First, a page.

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The Perpetually Collapsing Political Parties

Friday, November 11, 2016 14:17
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(Before It's News)

It has become a tradition in American politics to greet each party’s reversals of fortunes by proclaiming that it has been smashed beyond any short-term repair, perhaps even reduced to “permanent minority” status. This week we’ve seen just how quickly the conventional wisdom can see-saw: After a year of editorials about the decimated state of the GOP, suddenly we’ve started seeing takes like this:

And this:

And you can see why! The Republicans now control Congress, the White House, and most state governments, and they are about to appoint a justice to the Supreme Court. The Democrats’ political operation has turned out to be as hollow as a triple-A rating from Moody’s in 2006. As the old cliché goes, the Dems are in disarray.

But so are the Republicans. Donald Trump won the GOP nomination because the party had slipped from its gatekeepers’ grasp, and he broke with normal political behavior by continuing to blast away at his Republican rivals even after accepting the nomination. It wouldn’t be true to say that he owes nothing to the party establishment—the RNC certainly gave him crucial on-the-ground assistance at the end of the campaign—but he won the election on his own terms and clearly doesn’t feel obliged to pay obeisance to anyone. He could conceivably decide to focus on the issues that interest him and let the usual Republican suspects set the agenda for everything else; he could just as conceivably treat Paul Ryan (or Ryan’s successor) as the head of another opposition party.

And Trump himself is vulnerable to the same sort of storm that propelled him into office. You younger readers may not know this, but in the long-ago days of 2015 Ted Cruz was seen as a bomb-throwing radical challenging the centers of Republican power. Now the GOP grassroots write him off as a Goldman Sachs puppet who tried to derail the Trump Train. If Cruz and other onetime Tea Party insurgents are already being decried as an old order to be blown aside, Trump may someday find himself in the crosshairs too. Live by the uprising, die by the uprising.

So the Republicans clearly have the upper hand in government, but the Republican Party remains weak, in the sense of not having an orderly, hierarchical structure that can keep everyone in line. The Democratic Party looks pretty weak too—and now that Trump has shown how much of a paper tiger a party’s gatekeepers can be, it’s entirely possible that a Trump figure will soon arise on the Dems’ side of the aisle as well.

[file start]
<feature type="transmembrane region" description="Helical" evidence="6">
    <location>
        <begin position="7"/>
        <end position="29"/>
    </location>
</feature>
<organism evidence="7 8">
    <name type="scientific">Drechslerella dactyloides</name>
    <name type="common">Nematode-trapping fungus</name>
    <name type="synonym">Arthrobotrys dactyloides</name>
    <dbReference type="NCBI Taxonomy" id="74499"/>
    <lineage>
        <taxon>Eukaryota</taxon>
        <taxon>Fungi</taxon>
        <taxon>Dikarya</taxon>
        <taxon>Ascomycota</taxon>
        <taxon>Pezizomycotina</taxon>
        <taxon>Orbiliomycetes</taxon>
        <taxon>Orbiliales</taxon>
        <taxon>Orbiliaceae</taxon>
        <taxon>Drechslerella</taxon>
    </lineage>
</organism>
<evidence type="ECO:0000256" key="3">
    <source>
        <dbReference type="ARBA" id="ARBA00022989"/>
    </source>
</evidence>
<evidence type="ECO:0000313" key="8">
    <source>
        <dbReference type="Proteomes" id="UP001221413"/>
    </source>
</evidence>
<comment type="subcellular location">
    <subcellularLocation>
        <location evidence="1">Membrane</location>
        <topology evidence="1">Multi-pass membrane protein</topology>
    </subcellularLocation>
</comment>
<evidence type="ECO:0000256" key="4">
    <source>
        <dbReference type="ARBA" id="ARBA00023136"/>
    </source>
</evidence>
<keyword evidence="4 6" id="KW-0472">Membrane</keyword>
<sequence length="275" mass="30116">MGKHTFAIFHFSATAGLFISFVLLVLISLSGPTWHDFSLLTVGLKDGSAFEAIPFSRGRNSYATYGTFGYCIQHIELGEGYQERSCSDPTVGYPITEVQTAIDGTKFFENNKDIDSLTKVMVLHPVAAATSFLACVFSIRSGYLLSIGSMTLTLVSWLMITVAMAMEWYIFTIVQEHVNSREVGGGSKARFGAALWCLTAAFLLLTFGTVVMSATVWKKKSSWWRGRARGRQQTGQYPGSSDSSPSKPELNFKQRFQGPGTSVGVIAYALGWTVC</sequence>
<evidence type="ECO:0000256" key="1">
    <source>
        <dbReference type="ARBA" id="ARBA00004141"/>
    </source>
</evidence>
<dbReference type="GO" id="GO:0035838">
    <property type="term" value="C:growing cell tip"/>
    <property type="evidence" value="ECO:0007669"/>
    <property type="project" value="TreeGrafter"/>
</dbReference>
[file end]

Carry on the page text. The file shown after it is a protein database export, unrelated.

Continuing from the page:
These aren’t predictions, mind you. Trump could face an insurgency, or he could remake the party in his image. The Democrats could find themselves nominating Bernie Sanders or Kanye West or a sentient Facebook meme, or they could clear the way for yet another grey old pol. The point is how fragile those edifices of party power are, and how much uncertainty that entails. (And how much pure contingency too. If this election had been held a month earlier, maybe Hillary Clinton would be president-elect and the Republicans would be getting bombarded with these your-party-is-a-goner analyses.)

Perhaps this is the kind of unstable situation that just isn’t tenable, and the two-party system will eventually break down. You can certainly see signs of dissatisfaction with it: record numbers of people identifying as independents, the strongest third-party results in 20 years, the very fact that a former independent with no institutional loyalty to the GOP can sweep in to take the Republican nomination and then the presidency. If more jurisdictions follow Maine’s lead and adopt more pluralistic voting systems, we might finally get a party system that doesn’t try to squeeze everybody into just two categories.

Or maybe not. Maine’s new ranked-voting system looks attractive, but Maine is just one state. The rest of us still have a first-past-the-post system that seems to gravitate naturally toward a two-party setup whether or not those parties are strong institutions. There’s a lot of churning in the history of American politics. The parties may just keep remaking themselves, incrementally or not, in a perpetual process of reinvention that only feels like constant collapse.

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